Monday, November 14, 2011

Conviction ... two Sundays in a row

Photo by Mikaela Dunn

Conviction. It's a powerful thing. Have you been convicted about anything recently? Last week, I was convicted about something during a sermon by a guest preacher at our church. While he didn't present this challenge, through what he said, I challenged myself to do something that, for many of you, would be no big deal. For others, the thought is appalling. I'm in the latter group. I decided last Sunday to go somewhere in that upcoming week sans makeup. (Like I said, no big deal for some of you).

Now, you have to keep in mind that I am the type that is hard pressed to go to the mailbox at the end of my walk without putting on my makeup and doing my hair first! Of course, I'm not talking Tammy Faye Baker kind of makeup, but at least some foundation and mascara. I mean, what if a neighbor came out at the same time and wanted to chat? Gasp. I don't even like it if my kids stop by, much less my sons-in-law, and I'm au naturale. Seriously. But that's where the conviction came in. Perhaps I care too much about something that is relatively insignificant.

On Saturday night, I had to go out. I'd worked hard for most of the day and then relaxed and read in a hot bath. My granddaughter was coming over for the night and I needed some things at the store. Being that it was already Saturday and I hadn't fulfilled my challenge, I swallowed hard, grabbed my car keys, and headed out without makeup and with my hair looking rather, shall we say, messy -- after all, I was lounging in a hot, sweaty bath for over an hour! I even wore my slippers. I looked like one of those women who I might have derogatory things to say about ... at least in the past.

To complicate my brave adventure, I didn't discover, until I checked out at the store, that I'd left my wallet on my desk at home! That is normally an embarrassing enough situation, but with the way I looked, it was also a bit horrifying! I had to leave the store, drive back home, get my wallet, and go through the whole experience once again (with being able to pay for my purchases being the highlight on this trip). Fortunately, for me, I didn't run into anyone I knew. Phew!

I actually felt pretty good about myself for following through with the self-imposed challenge.

Yesterday didn't pass without a conviction, either. This time, from a Facebook 'conversation' with someone. When questioning her fondness of a celebrity I find completely vulgar, she in turn reminded me of my own questionable taste for a show many of you would see the same way. Ouch. Conviction hurts sometimes. I challenged her with the verse from Philippians: Finally, brethren, whatever is true, whatever is honorable, whatever is right, whatever is pure, whatever is lovely, whatever is of good repute, if there is any excellence and if anything worthy of praise, let your mind dwell on these things. And she threw it right back at me. Bravo! Brought to mind another verse, this time from the Gospel of Matthew: And why do you look at the speck in your brother's eye, but do not notice the log that is in your own eye? Double ouch.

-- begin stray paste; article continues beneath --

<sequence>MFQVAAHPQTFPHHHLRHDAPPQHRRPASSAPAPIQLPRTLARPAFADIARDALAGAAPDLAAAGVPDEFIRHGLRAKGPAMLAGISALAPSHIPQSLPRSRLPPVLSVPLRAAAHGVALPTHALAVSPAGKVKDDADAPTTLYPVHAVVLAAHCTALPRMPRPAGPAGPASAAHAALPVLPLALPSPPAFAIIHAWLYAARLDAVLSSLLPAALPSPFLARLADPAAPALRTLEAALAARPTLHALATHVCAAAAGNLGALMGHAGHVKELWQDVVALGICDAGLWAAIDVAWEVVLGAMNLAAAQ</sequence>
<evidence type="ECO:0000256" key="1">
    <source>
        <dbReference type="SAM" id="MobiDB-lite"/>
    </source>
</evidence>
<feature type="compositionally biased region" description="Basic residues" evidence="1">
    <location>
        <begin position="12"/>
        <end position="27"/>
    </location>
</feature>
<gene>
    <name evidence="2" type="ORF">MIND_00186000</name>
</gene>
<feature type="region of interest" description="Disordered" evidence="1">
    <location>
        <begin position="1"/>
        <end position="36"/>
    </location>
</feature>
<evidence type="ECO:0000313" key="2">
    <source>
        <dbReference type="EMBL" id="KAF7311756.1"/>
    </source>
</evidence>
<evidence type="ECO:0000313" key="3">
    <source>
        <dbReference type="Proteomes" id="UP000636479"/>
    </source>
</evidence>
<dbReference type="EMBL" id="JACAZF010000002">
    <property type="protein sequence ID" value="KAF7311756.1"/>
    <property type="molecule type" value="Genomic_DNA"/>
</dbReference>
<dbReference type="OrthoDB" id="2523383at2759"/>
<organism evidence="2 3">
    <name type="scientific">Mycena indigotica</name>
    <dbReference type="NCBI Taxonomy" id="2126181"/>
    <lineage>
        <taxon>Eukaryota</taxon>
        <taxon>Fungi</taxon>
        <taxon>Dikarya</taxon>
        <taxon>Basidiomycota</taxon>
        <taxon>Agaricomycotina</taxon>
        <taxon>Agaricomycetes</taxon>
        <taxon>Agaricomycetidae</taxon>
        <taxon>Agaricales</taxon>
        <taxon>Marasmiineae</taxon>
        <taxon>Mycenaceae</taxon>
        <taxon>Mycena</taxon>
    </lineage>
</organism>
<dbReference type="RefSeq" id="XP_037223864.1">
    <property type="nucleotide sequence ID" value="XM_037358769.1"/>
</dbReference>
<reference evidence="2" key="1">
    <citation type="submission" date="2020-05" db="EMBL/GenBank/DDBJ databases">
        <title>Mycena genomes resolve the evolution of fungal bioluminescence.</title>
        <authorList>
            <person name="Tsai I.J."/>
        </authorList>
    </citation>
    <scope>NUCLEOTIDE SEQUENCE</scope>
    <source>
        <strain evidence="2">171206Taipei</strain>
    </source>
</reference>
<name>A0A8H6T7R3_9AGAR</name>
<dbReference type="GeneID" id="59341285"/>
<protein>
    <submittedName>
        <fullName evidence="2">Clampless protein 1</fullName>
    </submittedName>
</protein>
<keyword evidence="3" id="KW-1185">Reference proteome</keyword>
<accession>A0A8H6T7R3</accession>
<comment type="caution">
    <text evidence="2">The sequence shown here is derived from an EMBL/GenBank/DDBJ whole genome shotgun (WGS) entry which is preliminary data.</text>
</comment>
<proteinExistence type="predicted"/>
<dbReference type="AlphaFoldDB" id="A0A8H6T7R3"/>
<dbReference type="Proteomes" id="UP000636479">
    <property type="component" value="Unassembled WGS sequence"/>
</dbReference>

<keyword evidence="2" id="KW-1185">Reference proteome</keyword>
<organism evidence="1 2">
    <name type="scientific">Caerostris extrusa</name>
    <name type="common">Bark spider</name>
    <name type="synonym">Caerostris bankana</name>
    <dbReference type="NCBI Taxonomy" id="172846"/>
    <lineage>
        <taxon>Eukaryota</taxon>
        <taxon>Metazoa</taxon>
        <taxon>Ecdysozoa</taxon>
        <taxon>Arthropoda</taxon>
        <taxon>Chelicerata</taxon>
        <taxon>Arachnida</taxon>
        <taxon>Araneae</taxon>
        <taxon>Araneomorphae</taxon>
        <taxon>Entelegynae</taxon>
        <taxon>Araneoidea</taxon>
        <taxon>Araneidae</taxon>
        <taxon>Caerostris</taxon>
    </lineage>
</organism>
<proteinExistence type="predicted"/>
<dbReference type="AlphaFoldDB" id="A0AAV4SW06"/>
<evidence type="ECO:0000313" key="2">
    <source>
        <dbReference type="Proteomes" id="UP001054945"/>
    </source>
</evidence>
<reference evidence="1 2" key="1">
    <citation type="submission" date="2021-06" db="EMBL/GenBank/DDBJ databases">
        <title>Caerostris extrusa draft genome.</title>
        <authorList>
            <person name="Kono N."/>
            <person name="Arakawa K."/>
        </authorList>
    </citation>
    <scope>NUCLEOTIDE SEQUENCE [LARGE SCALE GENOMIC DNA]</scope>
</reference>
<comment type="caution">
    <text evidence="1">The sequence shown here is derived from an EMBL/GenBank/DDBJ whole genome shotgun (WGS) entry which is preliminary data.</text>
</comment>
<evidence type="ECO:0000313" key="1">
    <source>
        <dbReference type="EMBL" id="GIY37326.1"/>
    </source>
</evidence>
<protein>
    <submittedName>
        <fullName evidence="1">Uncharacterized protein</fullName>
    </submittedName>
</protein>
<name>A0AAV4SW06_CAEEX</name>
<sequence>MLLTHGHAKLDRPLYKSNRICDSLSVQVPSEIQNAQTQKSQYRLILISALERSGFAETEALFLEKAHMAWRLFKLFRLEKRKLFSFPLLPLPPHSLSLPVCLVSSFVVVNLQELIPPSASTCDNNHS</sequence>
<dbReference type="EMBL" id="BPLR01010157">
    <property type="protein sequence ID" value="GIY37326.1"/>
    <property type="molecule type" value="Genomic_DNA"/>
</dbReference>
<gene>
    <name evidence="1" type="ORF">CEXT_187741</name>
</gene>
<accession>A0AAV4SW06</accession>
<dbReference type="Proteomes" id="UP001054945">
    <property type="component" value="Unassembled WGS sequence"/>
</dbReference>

I'm taping the first verse to my television. Too bad I can't find a way to tape the second one on the inside of my glasses and still have vision!

The moral of the last two Sundays? Humility. It's always good for the soul to be knocked down a notch or two. Thanks, Ed and Maggie. I needed that!

Sharing my Sabbath experience,



  1. I have been convicted of late to give more. My family already gives generously to our church and we support some children overseas through Compassion, but I've felt like I need to make a personal sacrifice. It's easy to give out of the family budget, but not so easy to give out of my own monthly "blow money". So I took the money I had set aside for a pair of boots (which I have wanted for about a year now) and gave that to someone that needed it more than I.

    I'm continuing to look for ways to help people around me who are in need, while at the same time not trying to be a monk and do away with *all* worldly pleasures. ;-) I think it helps me maintain perspective when I realize how blessed I am and how little others have.

    "If anyone has material possessions and sees his brother in need but has no pity on him, how can the love of God be in him? Dear children, let us not love with words or tongue but with actions and in truth." 1 John 3:17-18

    (A regular reader, but Mat 6:1-4 compels me to post anonymously today.)

  2. Thank you, 'Anonymous,' for sharing your own convictions. May we all spur one another on to greater works.


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